Yandex N.V. (NASDAQ:YNDX) just reported encouraging third-quarter 2015 results. Despite technically losing ground to Alphabet's (NASDAQ:GOOG)(NASDAQ:GOOGL) Google in its home country in terms of average market share over the quarter, the Russian Internet search leader managed to reverse the trend, beat expectations, and raise guidance.

Let's take a closer look at what Yandex accomplished this quarter:

Yandex results: The raw numbers

 

Q3 2015 Actual

Q3 2014 Actual

Growth (YOY)

Revenue

 15.44 billion RUR

 13.06 billion RUR 

 18.2%

Adjusted net Income

 3.51 billion RUR

 3.91 billion RUR

 -10.4%

Adjusted EPS

 10.86 RUR

 12.08 RUR

 -10%

*Figures in Russian rubles. Data source: Yandex N.V.

What happened with Yandex this quarter?

  • Top- and bottom-line results exceeded consensus estimates, which called for revenue of 15.09 billion RUR and adjusted earnings of 10.24 RUR per share.
  • Revenue excluding traffic acquisition costs -- which Yandex likens to sales commissions -- rose 18% year over year to 12.16 billion RUR. 
  • Adjusted EBITDA rose 2% year over year to 6.02 billion RUR
  • Share of the Russian search market averaged 57.1%, down from 57.4% last quarter
  • That share technically went to Google early in the quarter. On average, Big G increased its slice of Russian search from 34.7% last quarter to 35% in Q3:

  • However, Yandex also reversed its downward trend during the quarter, improving its share of Russian search by 70 basis points from June to 57.3% in September
  • Number of advertisers increased 18% year over year and 1% sequentially from last quarter to 354,000
  • Total Advertising revenue rose 17% year over year to 15.07 billion RUR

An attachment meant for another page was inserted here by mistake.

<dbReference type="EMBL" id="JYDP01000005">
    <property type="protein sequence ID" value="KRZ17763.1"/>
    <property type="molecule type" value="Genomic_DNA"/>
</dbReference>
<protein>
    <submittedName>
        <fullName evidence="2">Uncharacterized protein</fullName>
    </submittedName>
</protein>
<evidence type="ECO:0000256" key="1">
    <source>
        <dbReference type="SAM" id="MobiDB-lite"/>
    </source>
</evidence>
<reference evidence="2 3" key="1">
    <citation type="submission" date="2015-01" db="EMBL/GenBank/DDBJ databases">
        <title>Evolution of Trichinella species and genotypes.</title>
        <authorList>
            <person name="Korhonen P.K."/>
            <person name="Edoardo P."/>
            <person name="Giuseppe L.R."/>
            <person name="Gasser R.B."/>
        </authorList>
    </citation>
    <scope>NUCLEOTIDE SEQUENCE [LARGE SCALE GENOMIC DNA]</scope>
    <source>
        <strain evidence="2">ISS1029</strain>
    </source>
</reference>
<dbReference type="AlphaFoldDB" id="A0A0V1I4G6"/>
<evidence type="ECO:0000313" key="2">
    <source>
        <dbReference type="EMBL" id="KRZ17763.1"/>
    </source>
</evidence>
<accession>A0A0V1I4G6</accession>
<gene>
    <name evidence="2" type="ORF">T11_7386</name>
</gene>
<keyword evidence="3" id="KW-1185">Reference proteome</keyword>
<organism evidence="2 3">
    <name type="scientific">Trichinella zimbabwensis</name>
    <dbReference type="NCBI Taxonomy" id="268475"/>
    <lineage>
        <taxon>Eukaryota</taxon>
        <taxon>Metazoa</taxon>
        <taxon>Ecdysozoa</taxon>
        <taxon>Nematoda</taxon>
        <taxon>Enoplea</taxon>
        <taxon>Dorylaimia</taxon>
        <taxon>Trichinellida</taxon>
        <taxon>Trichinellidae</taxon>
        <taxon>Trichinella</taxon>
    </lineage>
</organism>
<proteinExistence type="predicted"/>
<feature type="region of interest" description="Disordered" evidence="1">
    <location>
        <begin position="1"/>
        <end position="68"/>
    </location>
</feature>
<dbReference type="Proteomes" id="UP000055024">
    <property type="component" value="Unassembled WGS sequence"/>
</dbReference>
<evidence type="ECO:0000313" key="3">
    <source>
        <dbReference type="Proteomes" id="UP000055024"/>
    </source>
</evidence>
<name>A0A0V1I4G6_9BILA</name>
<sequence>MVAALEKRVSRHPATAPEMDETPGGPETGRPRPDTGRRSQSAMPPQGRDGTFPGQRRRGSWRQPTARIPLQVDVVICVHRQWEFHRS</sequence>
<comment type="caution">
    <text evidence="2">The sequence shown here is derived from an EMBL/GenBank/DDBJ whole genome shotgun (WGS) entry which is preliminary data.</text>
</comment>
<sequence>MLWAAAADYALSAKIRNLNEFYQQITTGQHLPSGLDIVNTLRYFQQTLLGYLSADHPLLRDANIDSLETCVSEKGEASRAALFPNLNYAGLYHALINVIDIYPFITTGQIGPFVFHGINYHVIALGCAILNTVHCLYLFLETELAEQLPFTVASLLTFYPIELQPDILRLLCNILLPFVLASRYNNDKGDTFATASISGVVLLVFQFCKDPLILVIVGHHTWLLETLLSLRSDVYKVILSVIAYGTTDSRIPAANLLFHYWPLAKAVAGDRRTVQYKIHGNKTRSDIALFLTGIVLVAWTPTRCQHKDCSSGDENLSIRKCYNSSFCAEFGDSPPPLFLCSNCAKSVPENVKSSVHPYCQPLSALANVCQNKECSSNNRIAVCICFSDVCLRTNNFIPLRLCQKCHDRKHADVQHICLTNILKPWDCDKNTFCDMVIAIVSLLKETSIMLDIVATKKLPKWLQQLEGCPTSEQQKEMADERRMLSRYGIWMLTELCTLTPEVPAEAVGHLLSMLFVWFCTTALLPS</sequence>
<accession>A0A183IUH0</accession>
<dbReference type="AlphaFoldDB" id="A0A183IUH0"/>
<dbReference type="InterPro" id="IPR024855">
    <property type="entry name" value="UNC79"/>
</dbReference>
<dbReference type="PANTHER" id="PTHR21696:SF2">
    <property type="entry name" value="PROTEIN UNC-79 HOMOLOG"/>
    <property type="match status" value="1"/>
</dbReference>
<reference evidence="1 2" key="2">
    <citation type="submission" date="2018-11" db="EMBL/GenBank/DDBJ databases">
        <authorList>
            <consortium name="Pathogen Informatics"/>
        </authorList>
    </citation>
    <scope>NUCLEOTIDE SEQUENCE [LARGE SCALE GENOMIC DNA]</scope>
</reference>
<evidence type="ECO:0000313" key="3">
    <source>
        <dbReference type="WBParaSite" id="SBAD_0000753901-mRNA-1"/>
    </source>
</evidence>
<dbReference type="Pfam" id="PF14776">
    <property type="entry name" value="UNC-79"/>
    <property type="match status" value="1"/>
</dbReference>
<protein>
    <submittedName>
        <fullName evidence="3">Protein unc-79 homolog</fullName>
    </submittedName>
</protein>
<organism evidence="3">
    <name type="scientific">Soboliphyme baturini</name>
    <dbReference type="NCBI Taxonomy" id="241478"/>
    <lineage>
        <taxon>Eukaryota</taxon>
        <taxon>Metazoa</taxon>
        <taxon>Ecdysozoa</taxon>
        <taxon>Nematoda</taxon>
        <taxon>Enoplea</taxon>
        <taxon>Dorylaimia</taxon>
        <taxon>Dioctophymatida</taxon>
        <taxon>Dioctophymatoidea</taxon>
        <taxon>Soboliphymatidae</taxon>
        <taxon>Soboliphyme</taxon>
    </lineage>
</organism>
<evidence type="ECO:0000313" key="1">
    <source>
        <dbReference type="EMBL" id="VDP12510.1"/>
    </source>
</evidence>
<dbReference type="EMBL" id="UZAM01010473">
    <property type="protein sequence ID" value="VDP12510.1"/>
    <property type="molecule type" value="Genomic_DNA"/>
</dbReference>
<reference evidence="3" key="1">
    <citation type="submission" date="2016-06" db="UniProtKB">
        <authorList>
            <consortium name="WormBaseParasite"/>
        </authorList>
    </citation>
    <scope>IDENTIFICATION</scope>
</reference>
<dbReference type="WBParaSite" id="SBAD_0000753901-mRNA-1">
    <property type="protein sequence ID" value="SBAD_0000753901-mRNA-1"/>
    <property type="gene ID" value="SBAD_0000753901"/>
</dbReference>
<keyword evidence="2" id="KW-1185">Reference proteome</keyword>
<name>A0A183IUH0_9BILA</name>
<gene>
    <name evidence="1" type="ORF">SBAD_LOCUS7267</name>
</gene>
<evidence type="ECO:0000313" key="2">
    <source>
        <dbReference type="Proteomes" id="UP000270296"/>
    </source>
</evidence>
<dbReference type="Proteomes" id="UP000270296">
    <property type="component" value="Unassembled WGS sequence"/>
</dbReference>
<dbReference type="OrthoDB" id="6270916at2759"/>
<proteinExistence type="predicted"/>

• Text-based ads rose 18% to 14.24 billion RUR, driven by a 35% increase in ad network revenue to 3.74 billion RUR, and a 13% jump in text ads on Yandex's own websites to to 10.5 billion RUR
  • Display advertising fell 1% to 825 million RUR, including an 67% increase from ad network partners and an 11% decline from Yandex websites
  • Aggregate paid clicks grew 15% year over year
  • Average cost per click rose 3% year over year
  • "Other" revenue jumped 156% to 371 million RUR, driven primarily by Yandex Taxi
  • After filing an antitrust complaint against Google this past February, Russia's local antitrust authority ruled last month that Google violated Russian antitrust laws by requiring manufacturers to pre-install its products and services on their mobile devices
  • Shortly after the quarter's end, Yandex signed a strategic deal with Microsoft to be the default search engine for Windows 10 in Russia, Ukraine, and several other countries including Turkey. 

What management had to say 
"This was an excellent quarter for the company on all fronts," added Yandex CEO Arkady Volozh. "We stabilized our search share in Russia, became the default search engine for Windows 10 in Russia, Turkey, and several other countries, and achieved a historic decision from the Russian antimonopoly service that we hope will return fair competition to the market."

Looking forward 
Finally, only one quarter after reinstating guidance previously suspended in the face of macroeconomic challenges, Yandex increased its 2015 outlook for ruble-based revenue to increase 14% to 16%, up from the prior range of 11% to 13%.

All things considered, from Yandex's Q3 top- and bottom-line outperformance, stabilizing market share, and increased full-year outlook, you'll be hard press to find any Yandex investor willing to complain about the company's relative strength right now. In the coming quarters, as the effects of the Google ruling take hold and Yandex solidifies its presence through Windows 10, it seems shareholders have plenty to look forward to from here.

Steve Symington has no position in any stocks mentioned. The Motley Fool owns shares of and recommends Alphabet (A and C shares). The Motley Fool owns shares of Microsoft and recommends Yandex. Try any of our Foolish newsletter services free for 30 days. We Fools may not all hold the same opinions, but we all believe that considering a diverse range of insights makes us better investors. The Motley Fool has a disclosure policy.